In 2000, Schleich released a sea-life lineup which included a sperm whale, humpback whale, and gray whale produced by Maia and Borges. Once these figures were retired in 2012, the M&B sculpts were re-released by other brands such as Papo and Mojo Fun. I have previously covered the M&B sperm whale, where I compared each of its re-releases. Today I will do the same for the gray whale.
The M&B gray whale is about 290 mm in length. Schleich’s marketed scale of this figure was 1:32, making it equivalent to a 9.28-meter/30-foot animal. This is one of the largest gray whale replicas to be released, second only to Safari Ltd’s Monterey Bay Aquarium gray whale, which is 340 mm. When set to the MBA figure’s intended scale of 1:40, the M&B figure represents an 11.6-meter/38-foot specimen while the MBA figure scales to 13.6-meters/44.6-feet.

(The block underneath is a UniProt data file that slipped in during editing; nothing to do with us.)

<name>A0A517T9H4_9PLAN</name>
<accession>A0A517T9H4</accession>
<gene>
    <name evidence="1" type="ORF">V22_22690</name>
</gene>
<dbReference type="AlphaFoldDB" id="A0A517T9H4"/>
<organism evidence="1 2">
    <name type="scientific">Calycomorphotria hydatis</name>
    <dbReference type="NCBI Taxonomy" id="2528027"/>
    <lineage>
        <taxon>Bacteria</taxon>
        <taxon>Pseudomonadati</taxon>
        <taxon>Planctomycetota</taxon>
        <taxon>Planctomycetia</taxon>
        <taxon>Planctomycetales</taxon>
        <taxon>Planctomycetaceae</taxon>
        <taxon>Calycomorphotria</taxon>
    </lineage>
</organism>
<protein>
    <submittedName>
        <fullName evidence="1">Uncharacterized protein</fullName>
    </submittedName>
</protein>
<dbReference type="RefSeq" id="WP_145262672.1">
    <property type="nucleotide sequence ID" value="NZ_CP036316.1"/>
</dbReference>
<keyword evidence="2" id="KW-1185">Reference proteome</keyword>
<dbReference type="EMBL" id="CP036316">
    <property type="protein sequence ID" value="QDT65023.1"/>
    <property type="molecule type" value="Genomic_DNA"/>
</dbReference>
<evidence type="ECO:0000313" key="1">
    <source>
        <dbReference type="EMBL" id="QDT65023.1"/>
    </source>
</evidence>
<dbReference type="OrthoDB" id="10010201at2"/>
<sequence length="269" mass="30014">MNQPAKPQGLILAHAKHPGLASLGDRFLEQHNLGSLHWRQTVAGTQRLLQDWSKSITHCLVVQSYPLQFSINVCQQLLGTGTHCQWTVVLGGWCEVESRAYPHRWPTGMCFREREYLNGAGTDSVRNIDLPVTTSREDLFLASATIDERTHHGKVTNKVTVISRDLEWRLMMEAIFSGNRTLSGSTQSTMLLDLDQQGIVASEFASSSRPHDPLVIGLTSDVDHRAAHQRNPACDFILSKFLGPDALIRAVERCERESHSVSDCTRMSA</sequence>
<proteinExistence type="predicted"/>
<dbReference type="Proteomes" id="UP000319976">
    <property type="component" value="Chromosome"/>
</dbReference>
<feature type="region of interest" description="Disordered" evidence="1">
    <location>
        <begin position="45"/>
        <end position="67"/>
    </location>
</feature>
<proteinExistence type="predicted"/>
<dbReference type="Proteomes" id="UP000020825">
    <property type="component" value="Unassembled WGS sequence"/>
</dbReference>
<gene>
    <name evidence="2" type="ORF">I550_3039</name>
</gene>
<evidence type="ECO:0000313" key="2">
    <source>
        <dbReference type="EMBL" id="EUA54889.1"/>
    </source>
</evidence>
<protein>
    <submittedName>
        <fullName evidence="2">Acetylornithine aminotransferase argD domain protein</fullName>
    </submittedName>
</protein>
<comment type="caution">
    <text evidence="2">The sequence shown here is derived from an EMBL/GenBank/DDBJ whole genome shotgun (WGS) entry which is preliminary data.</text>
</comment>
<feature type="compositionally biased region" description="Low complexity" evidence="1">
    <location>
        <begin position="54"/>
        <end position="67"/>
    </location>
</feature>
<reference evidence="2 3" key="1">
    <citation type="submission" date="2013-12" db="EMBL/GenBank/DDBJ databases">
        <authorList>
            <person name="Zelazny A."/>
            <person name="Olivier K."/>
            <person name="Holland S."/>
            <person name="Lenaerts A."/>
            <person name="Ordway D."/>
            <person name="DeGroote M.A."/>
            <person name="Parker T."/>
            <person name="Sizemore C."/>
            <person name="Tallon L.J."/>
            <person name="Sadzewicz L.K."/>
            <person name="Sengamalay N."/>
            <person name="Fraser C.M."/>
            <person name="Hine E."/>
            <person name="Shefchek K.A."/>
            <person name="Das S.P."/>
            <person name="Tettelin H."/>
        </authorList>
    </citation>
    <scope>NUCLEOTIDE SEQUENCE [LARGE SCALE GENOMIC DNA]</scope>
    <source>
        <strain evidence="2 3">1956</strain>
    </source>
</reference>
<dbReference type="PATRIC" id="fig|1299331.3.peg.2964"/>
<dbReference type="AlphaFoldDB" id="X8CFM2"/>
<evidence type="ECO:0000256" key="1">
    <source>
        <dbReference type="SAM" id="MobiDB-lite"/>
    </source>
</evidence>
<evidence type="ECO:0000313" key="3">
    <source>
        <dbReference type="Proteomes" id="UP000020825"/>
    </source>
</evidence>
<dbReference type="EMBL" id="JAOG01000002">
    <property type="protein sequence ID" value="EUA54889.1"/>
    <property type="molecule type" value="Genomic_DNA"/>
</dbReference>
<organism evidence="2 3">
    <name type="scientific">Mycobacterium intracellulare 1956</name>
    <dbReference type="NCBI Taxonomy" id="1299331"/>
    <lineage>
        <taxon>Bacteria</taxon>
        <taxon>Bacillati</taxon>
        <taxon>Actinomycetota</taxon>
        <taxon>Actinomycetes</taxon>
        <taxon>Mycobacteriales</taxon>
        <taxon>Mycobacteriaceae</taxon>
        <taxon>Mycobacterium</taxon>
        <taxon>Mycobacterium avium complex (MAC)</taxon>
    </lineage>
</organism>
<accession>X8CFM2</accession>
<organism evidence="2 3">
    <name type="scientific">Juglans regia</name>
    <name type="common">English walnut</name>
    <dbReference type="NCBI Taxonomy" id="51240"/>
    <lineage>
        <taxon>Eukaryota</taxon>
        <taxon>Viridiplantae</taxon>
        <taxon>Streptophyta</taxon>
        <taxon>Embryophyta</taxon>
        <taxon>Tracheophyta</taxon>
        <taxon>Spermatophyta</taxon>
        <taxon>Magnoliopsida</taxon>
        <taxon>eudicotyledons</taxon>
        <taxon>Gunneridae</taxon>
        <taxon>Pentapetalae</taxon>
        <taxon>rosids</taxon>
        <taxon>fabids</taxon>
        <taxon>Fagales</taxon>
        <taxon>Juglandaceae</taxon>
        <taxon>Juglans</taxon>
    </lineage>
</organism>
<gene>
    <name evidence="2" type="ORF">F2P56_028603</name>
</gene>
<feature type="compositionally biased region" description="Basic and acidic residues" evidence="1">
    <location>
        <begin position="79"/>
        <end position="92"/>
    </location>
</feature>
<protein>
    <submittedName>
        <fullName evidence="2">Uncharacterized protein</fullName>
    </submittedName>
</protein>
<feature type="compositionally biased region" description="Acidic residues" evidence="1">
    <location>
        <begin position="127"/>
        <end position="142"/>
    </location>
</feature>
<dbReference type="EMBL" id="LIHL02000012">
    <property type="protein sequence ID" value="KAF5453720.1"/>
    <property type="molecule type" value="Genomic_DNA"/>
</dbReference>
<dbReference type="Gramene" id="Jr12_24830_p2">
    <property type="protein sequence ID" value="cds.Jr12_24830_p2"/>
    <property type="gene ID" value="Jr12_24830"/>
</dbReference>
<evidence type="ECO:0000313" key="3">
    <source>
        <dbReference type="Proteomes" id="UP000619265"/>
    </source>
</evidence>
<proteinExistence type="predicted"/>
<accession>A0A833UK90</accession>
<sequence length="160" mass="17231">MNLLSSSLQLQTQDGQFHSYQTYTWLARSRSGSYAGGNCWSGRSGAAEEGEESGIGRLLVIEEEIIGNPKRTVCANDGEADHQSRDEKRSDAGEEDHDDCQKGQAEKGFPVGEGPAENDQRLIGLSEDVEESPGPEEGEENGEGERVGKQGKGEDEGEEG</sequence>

The sculpt of this figure is little short of stunning. The whale is posed in a simple neutral-arched position, which I prefer for most cetacean figures. The shape of the head and body are very faithful to the animal. The dorsal tailstock’s ‘knuckles’ are present, and even barnacles are sculpted on the face. Similar to the sperm whale, great attention is brought to the skin, with scratches and little divots for the mottling present throughout the body. Overall, this figure is far more organic and realistic looking than the MBA gray whale.